Last fall, President Crow recognized community-run archives in the Listen, Invest, Facilitate, Teach (LIFT) Initiativewhich aims to accelerate meaningful change at ASU and contribute to a national social justice agenda.

Indigenization of archives

The initiative also allowed the ASU Library Labriola American Indian National Data Center embrace and indigenize community-driven archival approaches to engagement with tribal communities.

Lourdes Pereira (Hia-Ced O’odham and Yoeme), a student librarian at the Labriola Center, had the idea of ​​becoming an archivist for her tribal community.

“Labriola is the only reason I became an archivist for my own tribal community, resulting from my exposure to Labriola’s community archive workshops and meeting Alex Soto and Nancy Godoy,” Pereira said. “Their stories have inspired me to take initiatives within my our own community and our archives. It has been an absolute honor to work alongside them. Their efforts to reach out and travel to tribal communities, connect with community and not forcing settler ideology on what “archives” are, but what it is for. Indigenous communities need to be recognized.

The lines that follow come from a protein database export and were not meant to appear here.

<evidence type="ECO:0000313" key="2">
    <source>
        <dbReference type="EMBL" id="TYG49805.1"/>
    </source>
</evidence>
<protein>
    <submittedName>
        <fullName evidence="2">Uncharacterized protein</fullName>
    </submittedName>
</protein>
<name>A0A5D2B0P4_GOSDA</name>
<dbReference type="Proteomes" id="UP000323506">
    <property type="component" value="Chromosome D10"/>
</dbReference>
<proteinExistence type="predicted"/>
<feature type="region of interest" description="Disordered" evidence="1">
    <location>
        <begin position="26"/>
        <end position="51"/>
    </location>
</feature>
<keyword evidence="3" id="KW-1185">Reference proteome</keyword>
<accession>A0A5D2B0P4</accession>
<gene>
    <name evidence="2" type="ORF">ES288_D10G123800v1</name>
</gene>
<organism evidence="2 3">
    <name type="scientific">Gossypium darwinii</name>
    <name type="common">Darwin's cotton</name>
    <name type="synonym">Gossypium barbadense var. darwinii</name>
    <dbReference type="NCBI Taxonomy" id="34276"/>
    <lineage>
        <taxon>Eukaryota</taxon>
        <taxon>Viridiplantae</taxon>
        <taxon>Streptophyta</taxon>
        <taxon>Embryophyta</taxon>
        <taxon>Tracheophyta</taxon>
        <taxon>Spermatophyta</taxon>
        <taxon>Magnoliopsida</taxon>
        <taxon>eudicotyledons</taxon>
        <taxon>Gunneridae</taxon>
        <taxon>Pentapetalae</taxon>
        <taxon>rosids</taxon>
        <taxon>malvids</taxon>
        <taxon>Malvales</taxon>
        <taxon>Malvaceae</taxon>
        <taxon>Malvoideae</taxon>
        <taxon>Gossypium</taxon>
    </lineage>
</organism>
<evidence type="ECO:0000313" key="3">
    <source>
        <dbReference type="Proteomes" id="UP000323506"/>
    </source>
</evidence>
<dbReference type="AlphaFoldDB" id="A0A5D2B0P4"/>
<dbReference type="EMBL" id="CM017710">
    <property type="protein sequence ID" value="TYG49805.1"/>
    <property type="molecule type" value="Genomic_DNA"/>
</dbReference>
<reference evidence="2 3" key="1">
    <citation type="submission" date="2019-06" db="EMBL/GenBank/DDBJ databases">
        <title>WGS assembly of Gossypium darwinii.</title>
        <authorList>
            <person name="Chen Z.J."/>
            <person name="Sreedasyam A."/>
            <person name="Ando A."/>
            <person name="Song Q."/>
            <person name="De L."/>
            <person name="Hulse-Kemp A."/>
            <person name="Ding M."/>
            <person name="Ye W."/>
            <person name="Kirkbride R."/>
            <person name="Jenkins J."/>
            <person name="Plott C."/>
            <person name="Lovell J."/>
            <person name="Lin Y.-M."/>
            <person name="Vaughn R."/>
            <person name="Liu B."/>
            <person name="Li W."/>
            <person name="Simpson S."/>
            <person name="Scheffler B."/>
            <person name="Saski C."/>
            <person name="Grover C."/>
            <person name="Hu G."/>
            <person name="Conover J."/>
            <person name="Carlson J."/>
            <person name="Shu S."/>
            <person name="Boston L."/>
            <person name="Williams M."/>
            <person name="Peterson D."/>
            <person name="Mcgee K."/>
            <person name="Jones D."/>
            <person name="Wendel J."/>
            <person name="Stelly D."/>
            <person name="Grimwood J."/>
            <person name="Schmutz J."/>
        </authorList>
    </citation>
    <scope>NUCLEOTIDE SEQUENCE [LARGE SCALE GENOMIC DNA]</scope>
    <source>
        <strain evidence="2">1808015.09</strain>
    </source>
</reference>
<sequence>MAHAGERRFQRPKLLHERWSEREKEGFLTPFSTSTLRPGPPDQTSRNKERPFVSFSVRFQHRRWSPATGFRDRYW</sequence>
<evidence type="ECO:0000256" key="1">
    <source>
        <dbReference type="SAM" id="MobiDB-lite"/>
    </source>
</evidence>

A new generation of community archivists

Of archive toolkits to organizing local events and collaborating with BIPOC and LGBTQ community partners, the initiative’s work continues to empower marginalized communities by creating safe spaces for learning and engagement. Working with community-run archives has been a defining experience for many students, including Myra Khan, who has worked with the archives for over three years.